No, I'm afraid the Kandy Tooth is doubly damned. Not only is it impossible to establish the authenticity of the original, but the original was destroyed, and what is now the subject of devotion is fraudulent.

Reference: Maurice Collis (1943), The Land of the Great Image, Alfred A. Knopf Inc.
(The author was involved in the pre-war administration of Burma. The book is a fascinating tour de force of Goa, Sri Lanka, and Arakan in the sixteenth century.)
     See also this article by George Austin.
PS. I have having extreme difficulty researching the movements of the Tooth, which appears to have been captured and recaptured by many enemies, hidden and re-hidden. Louis Blaze states that a Kandyan chief took the relic to Jaffna when he was seeking help against the Portuguese from the Tamils there. When he was there, he was killed in a quarrel, and the Tooth fell into the hands of the Jaffnese. That is why it was there when the Portuguese captured it.
      It also appears that the king of Kotte had already been converted to Christianity by the Portuguese. It is also stated that the Tooth had been in the safekeeping of Kotte, and had been transferred to Kandy towards the end of the sixteenth century.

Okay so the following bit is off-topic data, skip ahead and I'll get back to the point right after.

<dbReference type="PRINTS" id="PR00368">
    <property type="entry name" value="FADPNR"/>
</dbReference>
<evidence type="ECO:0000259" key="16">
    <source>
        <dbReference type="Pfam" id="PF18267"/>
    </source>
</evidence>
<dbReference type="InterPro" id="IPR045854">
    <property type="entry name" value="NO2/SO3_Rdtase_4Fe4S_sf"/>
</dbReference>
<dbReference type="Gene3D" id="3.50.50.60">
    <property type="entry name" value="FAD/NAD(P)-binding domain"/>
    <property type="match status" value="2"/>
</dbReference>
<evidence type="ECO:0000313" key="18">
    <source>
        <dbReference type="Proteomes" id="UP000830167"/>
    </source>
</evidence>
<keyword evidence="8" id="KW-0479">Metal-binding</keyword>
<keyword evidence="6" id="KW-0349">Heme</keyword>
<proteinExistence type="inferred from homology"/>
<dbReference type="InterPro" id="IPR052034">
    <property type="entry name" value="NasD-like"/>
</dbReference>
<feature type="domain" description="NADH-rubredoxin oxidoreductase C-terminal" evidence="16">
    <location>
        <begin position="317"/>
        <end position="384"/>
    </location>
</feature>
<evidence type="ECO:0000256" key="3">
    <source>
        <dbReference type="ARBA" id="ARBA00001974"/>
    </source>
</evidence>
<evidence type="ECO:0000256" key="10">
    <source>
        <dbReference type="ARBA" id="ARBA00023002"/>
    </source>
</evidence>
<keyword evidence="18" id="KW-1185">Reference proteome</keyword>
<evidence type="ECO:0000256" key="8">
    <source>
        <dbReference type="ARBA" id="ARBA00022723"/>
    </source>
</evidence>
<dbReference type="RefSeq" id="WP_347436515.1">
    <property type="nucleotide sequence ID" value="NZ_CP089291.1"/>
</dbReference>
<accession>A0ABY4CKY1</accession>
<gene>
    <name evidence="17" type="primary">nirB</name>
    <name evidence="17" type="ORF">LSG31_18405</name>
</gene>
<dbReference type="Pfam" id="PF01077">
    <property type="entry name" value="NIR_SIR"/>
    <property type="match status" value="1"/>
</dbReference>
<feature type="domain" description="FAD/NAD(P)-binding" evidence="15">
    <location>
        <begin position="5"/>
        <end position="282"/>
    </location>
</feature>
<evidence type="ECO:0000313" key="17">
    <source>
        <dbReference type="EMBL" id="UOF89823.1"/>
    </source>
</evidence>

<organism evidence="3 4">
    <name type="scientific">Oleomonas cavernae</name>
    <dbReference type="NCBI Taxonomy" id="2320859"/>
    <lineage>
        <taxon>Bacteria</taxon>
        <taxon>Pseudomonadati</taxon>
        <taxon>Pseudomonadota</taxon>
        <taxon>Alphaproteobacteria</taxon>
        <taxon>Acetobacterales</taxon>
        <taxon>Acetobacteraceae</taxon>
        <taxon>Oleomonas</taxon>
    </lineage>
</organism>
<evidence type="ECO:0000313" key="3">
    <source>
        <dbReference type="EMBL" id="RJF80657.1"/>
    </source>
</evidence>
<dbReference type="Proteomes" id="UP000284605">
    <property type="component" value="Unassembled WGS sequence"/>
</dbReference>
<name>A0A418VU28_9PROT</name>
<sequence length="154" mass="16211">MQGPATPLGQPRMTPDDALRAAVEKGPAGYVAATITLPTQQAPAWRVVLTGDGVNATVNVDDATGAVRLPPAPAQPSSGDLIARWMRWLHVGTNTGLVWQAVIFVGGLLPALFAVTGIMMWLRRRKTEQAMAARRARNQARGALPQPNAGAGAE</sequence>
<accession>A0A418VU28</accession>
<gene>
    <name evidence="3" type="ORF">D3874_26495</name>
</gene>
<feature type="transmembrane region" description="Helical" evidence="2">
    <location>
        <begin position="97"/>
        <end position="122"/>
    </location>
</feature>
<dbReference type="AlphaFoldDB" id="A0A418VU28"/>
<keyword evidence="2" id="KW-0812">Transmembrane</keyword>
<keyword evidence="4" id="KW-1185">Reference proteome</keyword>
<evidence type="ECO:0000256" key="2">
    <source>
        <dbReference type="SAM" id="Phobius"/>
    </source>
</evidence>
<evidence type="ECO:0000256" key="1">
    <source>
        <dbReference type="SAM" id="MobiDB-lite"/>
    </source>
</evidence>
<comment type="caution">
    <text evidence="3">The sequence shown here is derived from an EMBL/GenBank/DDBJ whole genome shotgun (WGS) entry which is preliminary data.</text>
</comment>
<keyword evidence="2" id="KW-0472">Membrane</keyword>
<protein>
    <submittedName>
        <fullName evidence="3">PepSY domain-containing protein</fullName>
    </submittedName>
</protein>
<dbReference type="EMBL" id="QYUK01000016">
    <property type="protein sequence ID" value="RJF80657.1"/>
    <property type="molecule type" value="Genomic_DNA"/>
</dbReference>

But there isn't any doubt that the Portuguese captured a sacred tooth relic in Jaffna, that a tooth relic was sent to the king of Burma fourteen years later, and there was never any suggestion there were two sacred teeth in Sri Lanka. "Curiouser and curiouser," said Alice.

1 comment:

  1. "Piece of the Buddha’ s Skull May Have Been Found in China" by Paul Seaburn, Mysterious Universe July 3, 2016 [with pictures of the reliquary, inscription and stupa]
    According to a new report in the Chinese Cultural Relics journal, a parietal bone (one of the large pair of bones that sit behind the frontal bone) was found inside a model of a stupa (round-domed Buddhist temple) during a 2007-2010 excavation. For obvious safekeeping, the skull piece was inside a small gold chest ( 8 cm -3.1 in) which was inside a silver casket found inside the temple model (a big 4 ft by 1.5 ft – 117 cm by 45 cm), which itself was inside an iron box that was inside a stone chest [....]

    Written on the inside of the stone outer chest were the words of one Deming, who calls himself “the Master of Perfect Enlightenment, Abbot of Chengtian Monastery [and] the Holder of the Purple Robe.” The note says the bone is one of 84,000 pieces of the remains of the Buddha that were left after his body was cremated in India. That country’s King Ashoka divided them up and sent 19 pieces to China.

    Deming’s note says the skull piece was kept in a temple that was destroyed during a war 1400 years ago. Someone saved the relics and, when Emperor Zhenzong rebuilt the temple, the skull and remains of other Buddhist saints were placed in the elaborate set of containers and buried on July 21, 1011 A.D., in “a most solemn and elaborate burial ceremony.” The remains of that temple are where the chest was found in the 2007-2010 excavations.